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Electronic disease surveillance system inefficient due to poor reporting

Update: December, 25/2017 - 09:00
A patient with dengue being treated at a hospital in Hà Nội. — VNA/VNS Photo Dương Ngọc
Viet Nam News

HCM CITY— All hospitals in the country are responsible for reporting about patients with infectious diseases through an electronic surveillance system to enable preventive health officials to take timely preventive action against their spread, but many hospitals fail to report accurately.

Preventive health officials raised the issue at a conference on dengue fever surveillance in the south held in HCM City late last week.

Dr Quách Hoàng Mỹ, head of the infectious disease control division at the Bình Dương Province Preventive Health Centre, said the incidence of dengue fever in the province reported through the system was double the number of last year.

However, the actual number of patients was not that high since in many cases a single patient was reported by multiple hospitals.

Besides, many dengue patients, especially migrant workers, did not know their own address meaning hospital staff could not report addresses, he said.

This affected the plan of going to patients’ neighbourhoods to carry out preventive methods in a timely fashion, he added.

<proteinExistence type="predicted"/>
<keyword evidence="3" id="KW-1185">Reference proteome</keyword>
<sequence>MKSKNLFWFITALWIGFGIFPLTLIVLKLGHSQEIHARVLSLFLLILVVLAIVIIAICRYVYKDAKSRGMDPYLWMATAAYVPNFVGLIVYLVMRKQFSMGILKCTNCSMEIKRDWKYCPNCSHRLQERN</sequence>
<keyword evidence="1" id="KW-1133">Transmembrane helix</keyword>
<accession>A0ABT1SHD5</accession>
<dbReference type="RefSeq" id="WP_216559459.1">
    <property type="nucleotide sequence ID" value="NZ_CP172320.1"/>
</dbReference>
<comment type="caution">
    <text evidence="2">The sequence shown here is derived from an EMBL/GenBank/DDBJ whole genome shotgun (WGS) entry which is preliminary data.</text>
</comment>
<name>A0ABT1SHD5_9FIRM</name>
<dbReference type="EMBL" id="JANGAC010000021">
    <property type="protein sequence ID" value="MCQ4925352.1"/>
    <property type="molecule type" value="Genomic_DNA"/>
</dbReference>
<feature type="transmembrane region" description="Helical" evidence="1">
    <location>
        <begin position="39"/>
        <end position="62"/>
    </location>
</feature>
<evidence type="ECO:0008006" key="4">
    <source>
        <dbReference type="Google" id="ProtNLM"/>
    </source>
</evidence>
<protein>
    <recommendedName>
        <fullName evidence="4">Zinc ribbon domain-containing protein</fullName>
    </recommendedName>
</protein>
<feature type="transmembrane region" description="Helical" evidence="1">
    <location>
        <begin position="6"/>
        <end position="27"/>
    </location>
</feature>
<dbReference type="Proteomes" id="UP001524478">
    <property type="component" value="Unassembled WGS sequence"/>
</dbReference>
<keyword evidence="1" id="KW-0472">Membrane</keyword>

An official from the Bến Tre Province Preventive Health Centre said several hospitals in the province had provided wrong information: for instance, a patient who tested negative for dengue has been reported into the system as a patient.

The opposite too had happened, with a patient reported as testing negative, he added.

An official from the Tiền Giang Province Preventive Health Centre said many hospitals still thought that providing information about patients with infectious diseases through the electronic surveillance system was not their responsibility.

"They do not spend time to update this information, and are sometimes late," he said.

Dr Phùng Đức Nhật, deputy head of the Institute of Hygiene and Public Health, said it was vital to provide adequate information about patients with infectious diseases through the system.

This data would help set up a plan to forecast and an action programme against this disease, he said.

Shortcomings in the system would be addressed, he added.

Some officials called for more training for hospital staff to improve their efficiency in reporting. —VNS

 

 

 

 

 

 

 

 

 

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